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  1. Andre says:


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  2. Detroit Michael says:

    Tom Tango wrote a few years back that if we have a batter’s BA / OBP / SLG then, batting average does not tell us any additional information about how well a batter has performed. It’s descriptive, but doesn’t really give us data that isn’t already in OBP and SLG.

    That’s no help if someone is playing fantasy baseball with BA but in terms of real world productivity, it’s a nugget worth knowing.

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  3. Pith Lord says:

    carson leads all fangraphs writers in the number of useless words per point made

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    • S. Urista says:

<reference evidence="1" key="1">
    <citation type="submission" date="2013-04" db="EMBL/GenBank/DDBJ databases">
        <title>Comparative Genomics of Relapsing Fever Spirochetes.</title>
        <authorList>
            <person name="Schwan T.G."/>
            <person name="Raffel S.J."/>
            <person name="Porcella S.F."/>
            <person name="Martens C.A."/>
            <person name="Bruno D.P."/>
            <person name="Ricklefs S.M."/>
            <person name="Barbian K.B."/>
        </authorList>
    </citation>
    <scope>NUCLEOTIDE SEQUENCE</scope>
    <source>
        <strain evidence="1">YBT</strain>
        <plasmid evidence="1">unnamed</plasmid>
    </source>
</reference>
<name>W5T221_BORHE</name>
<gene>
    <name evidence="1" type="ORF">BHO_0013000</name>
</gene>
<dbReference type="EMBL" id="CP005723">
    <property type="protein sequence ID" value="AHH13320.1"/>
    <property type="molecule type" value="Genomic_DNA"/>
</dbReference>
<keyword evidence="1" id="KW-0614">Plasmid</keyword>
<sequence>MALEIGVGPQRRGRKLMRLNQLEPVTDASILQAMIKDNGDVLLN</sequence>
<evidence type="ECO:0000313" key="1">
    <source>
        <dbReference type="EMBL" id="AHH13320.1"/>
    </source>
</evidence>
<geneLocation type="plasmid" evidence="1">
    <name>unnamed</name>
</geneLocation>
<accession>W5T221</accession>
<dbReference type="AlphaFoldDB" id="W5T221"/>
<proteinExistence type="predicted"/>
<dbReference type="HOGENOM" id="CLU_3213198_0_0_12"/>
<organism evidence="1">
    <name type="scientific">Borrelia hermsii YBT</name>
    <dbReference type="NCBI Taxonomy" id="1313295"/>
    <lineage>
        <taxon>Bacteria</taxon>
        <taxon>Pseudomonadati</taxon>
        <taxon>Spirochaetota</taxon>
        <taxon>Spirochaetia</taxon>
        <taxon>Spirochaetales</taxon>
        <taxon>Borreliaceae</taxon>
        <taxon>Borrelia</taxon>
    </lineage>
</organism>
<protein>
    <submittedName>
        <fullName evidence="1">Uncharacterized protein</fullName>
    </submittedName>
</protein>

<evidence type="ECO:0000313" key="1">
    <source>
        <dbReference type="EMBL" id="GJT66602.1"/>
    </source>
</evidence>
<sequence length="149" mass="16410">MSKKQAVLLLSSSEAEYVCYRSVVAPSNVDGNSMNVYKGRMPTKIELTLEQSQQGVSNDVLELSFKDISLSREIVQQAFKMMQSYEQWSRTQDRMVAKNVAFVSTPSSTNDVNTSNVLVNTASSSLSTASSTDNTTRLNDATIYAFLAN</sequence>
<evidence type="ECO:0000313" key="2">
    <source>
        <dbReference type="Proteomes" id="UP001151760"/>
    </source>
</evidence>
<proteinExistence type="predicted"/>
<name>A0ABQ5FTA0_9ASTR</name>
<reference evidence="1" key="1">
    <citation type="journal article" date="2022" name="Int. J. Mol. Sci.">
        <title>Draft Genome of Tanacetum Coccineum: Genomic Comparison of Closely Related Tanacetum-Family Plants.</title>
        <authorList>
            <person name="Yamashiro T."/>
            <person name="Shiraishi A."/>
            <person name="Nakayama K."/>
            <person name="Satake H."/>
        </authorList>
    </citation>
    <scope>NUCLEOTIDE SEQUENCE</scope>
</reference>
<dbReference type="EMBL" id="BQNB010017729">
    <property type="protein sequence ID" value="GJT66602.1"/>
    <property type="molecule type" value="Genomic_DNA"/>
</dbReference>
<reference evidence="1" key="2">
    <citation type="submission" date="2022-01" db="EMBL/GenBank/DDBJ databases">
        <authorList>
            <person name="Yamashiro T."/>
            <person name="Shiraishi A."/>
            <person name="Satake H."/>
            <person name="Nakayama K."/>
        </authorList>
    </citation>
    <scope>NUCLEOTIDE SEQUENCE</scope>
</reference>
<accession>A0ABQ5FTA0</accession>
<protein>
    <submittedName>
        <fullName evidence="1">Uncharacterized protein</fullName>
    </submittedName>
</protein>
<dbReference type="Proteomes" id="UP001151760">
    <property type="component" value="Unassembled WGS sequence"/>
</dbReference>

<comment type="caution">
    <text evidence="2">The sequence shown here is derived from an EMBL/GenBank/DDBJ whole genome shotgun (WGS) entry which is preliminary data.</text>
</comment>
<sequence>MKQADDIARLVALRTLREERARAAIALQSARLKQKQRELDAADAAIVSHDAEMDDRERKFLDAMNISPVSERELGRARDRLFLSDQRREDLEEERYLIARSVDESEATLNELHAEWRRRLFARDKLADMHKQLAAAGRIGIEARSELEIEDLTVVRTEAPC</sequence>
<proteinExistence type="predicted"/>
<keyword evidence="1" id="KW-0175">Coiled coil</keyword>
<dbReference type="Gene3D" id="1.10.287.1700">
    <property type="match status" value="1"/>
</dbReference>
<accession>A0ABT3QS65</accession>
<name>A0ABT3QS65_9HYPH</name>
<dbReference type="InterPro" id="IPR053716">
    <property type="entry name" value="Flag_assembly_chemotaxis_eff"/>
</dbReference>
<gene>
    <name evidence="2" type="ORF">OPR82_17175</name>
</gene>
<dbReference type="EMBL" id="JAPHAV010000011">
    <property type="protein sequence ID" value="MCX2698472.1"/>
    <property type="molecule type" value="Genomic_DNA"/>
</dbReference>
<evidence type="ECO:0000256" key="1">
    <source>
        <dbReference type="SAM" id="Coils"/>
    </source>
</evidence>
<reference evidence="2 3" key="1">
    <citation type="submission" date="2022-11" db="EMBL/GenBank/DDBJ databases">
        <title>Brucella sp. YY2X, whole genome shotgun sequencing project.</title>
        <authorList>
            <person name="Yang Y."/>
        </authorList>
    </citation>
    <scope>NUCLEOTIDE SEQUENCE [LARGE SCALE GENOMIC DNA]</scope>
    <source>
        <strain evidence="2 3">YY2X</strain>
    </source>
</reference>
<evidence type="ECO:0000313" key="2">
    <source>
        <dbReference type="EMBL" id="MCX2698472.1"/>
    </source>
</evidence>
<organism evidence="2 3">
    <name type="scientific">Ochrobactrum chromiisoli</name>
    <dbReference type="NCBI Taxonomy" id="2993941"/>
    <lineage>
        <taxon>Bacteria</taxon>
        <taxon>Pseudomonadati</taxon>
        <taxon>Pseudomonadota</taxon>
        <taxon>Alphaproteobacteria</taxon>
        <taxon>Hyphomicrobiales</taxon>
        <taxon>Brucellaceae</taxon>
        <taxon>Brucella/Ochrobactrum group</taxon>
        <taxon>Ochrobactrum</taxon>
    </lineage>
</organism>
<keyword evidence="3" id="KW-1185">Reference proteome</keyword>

Pith Lord leads all fangraphs commenters in the number of useless comments.

      +15 Vote -1 Vote +1

    • Table says:

      Are you fing kidding? Jeff Sullivan wins in a landslide. Jeff Sullivan can turn single sentences into a plethora. But that’s ok. That’s Jeff Sulivan’s style. We can accept that. It’s his way of breaking the norm. Even if it’s king of annoying. We love Jeff anyways. Jeff of the plethora of sentences.

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      • RunTeddyRun says:

        Where Cistulli truly leads the pack, that is, of other comparable (and usually far greater) writers, it is that he, i.e., that same author, can infuse a sentence that otherwise states nothing at all into one that veritably drips with stuttering self-reference, ennui, self-deprecation, and total vacuity insofar as baseball-weblog content is concerned.

        But this is part of why we love foul-smelling Cistulli.

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      • Table says:

        Good show sir. Yours be a far more accurate and impressive emulation. If only I were capable of mustering (or conceiving to muster) such a worthy point of worth…I would be forced to take my own life, for it would be completed.